Writer’s Digest Book Awards: The Result

17 Oct

Hello, lovely readers, from me and my welcome-overstaying sinus infections germs. It’s a tissue party over here.

But at least I’ve got something to really celebrate! As some of you might remember, waaaaaaay back in March, I sent my memoir, its ink freshly dried after a mere two months of official existence, to compete in the “life stories” arena of the 21st annual Writer’s Digest Self-Published Books Award. You know, this post: https://thequillwritings.wordpress.com/2013/03/25/writers-digest-contest/

Well, the results are in! No, I didn’t win. But I did get something pretty damn cool: a FANTASTIC score AND an AWESOME review from the judges!

Books were evaluated in five different categories along a scale, with 1 meaning “Needs Improvement” and meaning “Outstanding.” A 0 was given if the category wasn’t applicable.

Here are my scores:

Structure and Organization: 4

Grammar: 4

Production Quality and Cover Design: 4

 Plot (if applicable): 0

Character Development (if applicable): 0

All 4’s for a first-time memoir that I wrote, edited, and published entirely on my own? I’ll take it!

But what I was even more excited about was the review:

The best part of Drop Dead Gorgeous by author Miceala Shocklee is her passion to write her own story about her eating disorder.   She writes about how eating disorders hold a deadly attraction.  There is the attraction of winning, of reaching “ultimate thinness” but there is also the attraction of playing.  There is a seductive temptation in the eating disorder game.

But eating disorders are not beautiful.  They are not pretty.  Eating disorders are not just an attraction, an addiction, a disease.  They are not just a way of life, they are an obsession.  How could I want such a deadly disease so much?  Good question.  You see, it’s not the disease I wanted–it was the promises it made.  The promises of superiority and power, of satisfaction and happiness.”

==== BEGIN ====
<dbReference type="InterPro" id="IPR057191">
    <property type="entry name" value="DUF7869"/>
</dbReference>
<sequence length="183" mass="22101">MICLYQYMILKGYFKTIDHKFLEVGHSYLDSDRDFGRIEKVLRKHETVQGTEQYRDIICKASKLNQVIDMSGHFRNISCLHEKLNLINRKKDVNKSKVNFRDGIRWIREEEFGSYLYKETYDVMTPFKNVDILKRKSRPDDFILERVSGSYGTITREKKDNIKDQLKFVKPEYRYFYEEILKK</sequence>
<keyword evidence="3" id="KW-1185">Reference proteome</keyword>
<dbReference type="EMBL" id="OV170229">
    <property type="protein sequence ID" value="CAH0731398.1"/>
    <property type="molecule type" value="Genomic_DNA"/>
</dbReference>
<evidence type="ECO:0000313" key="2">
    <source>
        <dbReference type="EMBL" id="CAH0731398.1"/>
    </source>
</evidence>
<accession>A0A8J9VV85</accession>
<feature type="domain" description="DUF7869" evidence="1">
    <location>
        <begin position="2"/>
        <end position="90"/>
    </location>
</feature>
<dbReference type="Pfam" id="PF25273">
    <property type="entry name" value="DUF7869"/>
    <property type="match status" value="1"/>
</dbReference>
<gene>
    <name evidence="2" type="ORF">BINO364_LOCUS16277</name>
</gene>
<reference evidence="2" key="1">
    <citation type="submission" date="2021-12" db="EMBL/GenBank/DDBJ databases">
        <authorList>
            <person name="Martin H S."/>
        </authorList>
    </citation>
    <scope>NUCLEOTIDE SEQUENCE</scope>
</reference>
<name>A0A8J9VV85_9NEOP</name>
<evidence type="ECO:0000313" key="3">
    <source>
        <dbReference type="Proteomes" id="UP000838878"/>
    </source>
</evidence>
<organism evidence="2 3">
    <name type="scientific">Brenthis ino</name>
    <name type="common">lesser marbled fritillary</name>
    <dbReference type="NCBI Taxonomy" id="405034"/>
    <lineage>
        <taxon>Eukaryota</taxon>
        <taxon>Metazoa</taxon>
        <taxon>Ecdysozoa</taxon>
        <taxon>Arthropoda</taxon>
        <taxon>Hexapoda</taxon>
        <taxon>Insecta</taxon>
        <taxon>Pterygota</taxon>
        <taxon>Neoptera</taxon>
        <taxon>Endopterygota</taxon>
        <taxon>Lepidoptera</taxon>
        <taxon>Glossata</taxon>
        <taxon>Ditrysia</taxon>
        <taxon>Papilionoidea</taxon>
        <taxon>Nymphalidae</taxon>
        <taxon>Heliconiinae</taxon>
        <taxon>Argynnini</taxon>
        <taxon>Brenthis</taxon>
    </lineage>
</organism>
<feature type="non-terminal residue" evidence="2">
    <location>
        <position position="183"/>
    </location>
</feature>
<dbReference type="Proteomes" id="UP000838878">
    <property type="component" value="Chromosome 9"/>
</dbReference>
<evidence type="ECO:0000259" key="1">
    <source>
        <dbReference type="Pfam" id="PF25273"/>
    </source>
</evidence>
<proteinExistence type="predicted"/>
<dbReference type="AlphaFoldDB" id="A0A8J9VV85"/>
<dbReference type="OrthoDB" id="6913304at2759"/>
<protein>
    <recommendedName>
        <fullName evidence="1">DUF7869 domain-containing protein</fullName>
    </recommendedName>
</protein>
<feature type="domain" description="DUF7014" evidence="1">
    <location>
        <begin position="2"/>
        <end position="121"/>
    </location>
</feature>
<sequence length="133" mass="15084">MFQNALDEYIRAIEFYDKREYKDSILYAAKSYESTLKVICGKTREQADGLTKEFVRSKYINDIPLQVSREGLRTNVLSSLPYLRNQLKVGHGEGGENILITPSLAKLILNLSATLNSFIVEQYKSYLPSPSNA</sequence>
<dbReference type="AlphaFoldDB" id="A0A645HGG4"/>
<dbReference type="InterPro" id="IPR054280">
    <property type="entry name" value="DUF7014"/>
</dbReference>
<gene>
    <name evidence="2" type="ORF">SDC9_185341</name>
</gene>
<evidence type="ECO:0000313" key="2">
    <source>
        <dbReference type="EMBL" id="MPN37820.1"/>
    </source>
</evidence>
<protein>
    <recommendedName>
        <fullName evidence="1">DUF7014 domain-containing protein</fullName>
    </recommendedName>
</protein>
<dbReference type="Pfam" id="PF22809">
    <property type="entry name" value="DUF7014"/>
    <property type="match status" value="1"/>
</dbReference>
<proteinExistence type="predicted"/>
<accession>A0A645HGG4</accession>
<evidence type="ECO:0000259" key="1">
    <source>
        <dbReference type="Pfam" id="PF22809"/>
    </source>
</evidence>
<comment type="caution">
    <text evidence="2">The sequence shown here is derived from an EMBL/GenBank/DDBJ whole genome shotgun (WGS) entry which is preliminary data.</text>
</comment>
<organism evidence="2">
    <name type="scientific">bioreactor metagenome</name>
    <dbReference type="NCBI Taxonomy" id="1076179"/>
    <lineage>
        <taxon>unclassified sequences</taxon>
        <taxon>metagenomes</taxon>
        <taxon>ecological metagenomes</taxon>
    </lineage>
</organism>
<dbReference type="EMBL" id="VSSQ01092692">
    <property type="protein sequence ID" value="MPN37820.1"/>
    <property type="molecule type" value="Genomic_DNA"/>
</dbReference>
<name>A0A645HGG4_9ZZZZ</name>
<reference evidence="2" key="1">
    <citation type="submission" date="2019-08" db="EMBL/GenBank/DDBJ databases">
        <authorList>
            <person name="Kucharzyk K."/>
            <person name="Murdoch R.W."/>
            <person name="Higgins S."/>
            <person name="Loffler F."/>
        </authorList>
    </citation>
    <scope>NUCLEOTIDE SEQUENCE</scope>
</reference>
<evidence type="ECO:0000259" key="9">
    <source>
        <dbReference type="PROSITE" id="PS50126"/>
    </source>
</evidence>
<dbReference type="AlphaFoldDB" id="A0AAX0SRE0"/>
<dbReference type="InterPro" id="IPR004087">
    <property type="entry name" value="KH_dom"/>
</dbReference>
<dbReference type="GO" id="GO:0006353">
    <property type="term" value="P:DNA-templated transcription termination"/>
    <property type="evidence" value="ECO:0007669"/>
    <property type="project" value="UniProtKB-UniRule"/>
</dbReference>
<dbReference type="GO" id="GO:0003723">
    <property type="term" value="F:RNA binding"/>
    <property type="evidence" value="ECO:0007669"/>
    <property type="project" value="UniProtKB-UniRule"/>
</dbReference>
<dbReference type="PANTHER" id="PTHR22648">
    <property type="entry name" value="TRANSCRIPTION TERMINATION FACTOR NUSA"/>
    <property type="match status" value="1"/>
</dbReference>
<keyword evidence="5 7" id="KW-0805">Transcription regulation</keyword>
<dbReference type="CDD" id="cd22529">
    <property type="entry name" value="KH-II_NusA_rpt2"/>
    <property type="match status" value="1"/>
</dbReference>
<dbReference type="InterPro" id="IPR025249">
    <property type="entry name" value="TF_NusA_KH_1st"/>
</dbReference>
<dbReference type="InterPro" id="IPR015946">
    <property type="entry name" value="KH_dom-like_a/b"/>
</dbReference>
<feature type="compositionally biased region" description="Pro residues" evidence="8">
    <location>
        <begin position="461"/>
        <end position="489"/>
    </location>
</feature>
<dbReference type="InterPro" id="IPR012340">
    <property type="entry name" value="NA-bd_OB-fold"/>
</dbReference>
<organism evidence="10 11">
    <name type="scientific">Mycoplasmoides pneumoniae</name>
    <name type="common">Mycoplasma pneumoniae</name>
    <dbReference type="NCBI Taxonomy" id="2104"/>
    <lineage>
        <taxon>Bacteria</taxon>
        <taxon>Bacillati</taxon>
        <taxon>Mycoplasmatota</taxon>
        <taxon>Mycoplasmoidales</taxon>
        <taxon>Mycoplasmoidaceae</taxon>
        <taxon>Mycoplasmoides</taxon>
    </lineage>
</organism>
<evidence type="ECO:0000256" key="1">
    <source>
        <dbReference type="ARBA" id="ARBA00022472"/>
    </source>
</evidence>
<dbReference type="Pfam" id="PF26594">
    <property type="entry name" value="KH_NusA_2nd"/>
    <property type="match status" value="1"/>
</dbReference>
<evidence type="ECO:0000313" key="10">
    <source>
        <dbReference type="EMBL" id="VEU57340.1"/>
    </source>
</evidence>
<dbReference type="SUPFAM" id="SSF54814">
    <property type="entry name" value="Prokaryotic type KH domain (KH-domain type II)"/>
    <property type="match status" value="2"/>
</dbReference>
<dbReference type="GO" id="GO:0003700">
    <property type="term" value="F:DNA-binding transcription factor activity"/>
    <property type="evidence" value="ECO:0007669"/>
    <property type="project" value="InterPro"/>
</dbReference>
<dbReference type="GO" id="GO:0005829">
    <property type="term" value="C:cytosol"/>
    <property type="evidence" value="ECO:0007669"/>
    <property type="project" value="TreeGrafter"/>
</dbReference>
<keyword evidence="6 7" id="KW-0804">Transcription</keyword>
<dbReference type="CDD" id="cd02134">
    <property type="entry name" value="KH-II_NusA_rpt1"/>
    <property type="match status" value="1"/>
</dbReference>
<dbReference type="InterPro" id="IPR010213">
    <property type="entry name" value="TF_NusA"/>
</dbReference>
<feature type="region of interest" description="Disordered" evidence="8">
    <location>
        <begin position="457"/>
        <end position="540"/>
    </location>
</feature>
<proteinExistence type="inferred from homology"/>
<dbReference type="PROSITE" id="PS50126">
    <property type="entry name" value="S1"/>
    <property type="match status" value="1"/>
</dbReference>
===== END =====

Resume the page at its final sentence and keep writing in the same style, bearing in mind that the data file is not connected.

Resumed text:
Perhaps one of the deadiest facets of eating disorders is that because you can always go farther and farther, there is always, always a competition going on.   The author realizes how through therapy her recovery is not done.

A must read for those who are going through an eating disorder and or recovery.

                – Judge, Writer’s Digest 21st Annual Self-Published Book Awards

Seriously, the only feedback I got was this amazing review, and a suggestion to possibly add pictures to increase readers’ understanding of the disease. I totally respect the judges’ feedback (have I mentioned yet how SUPERBLY GRATEFUL I am for their review???), but I don’t think I’ll be adding pictures – at least, not the kind they mean. There was a reason I didn’t include pictures in the first place. Too much emphasis has been put on the way that eating disorders look. To be sick, you must be stick thin. But that’s not true. Even technically “overweight” people can starve themselves. Some people can eat next to nothing for a week and lose three pounds. Some people can eat next to nothing for a week and gain two pounds. Sure, a lot of the danger of eating disorders is on the physical toll they take on a body. But the media, whether we’re talking tabloids or medical websites or individual blogs, have done a fair amount of showing what eating disorders can look like on the outside. The whole point of my book was to show what eating disorders look like on the inside. And that’s not easily done with pictures.

I want victims of eating disorders to have a voice out there who says, “yes, I have lived this life too,” but even more than that, I want victims of eating disorders to have something they can hand to their friends and family, the ones who never be privy to that world of eating disorder mind, and say, “this is what it’s like.” In all my years of encounters with other victims, there have been just as many ways as there were victims that eating disorders looked. For the most part, however, there was really only one way that eating disorders feel.

And besides, do you know how daunting it is to have to sit down in front of those who mean the most to you and try to explain yourself? Oh god. What are you even going to say? What if you can’t explain it right? What if they don’t perceive it accurately? What if they keep interrupting you while you’re trying to tell them things? What if as soon as you open your mouth you start to cry?

I hope that maybe, my book will take that burden from some people out there who find resonance in my words and can just hand all those loved ones my book and say, “here, read this. Then we can talk.”

So. Long story short, I think I’ll pass on the pictures.

But seriously, Writer’s Digest judges, I’m tickled pink. More than pink. I’m tickled fuchsia.

 

And by the way, in case you’re interested in checking out this book that I’ve just spent half a tonjillion paragraphs going on about, it’s currently available in both print and kindle form:

Amazon – http://www.amazon.com/Drop-Dead-Gorgeous-Miceala-Shocklee/dp/1300583037/ref=sr_1_1?ie=UTF8&qid=1382045551&sr=8-1&keywords=miceala+shocklee

Lulu – http://www.lulu.com/us/en/shop/miceala-shocklee/drop-dead-gorgeous/paperback/product-20635940.html

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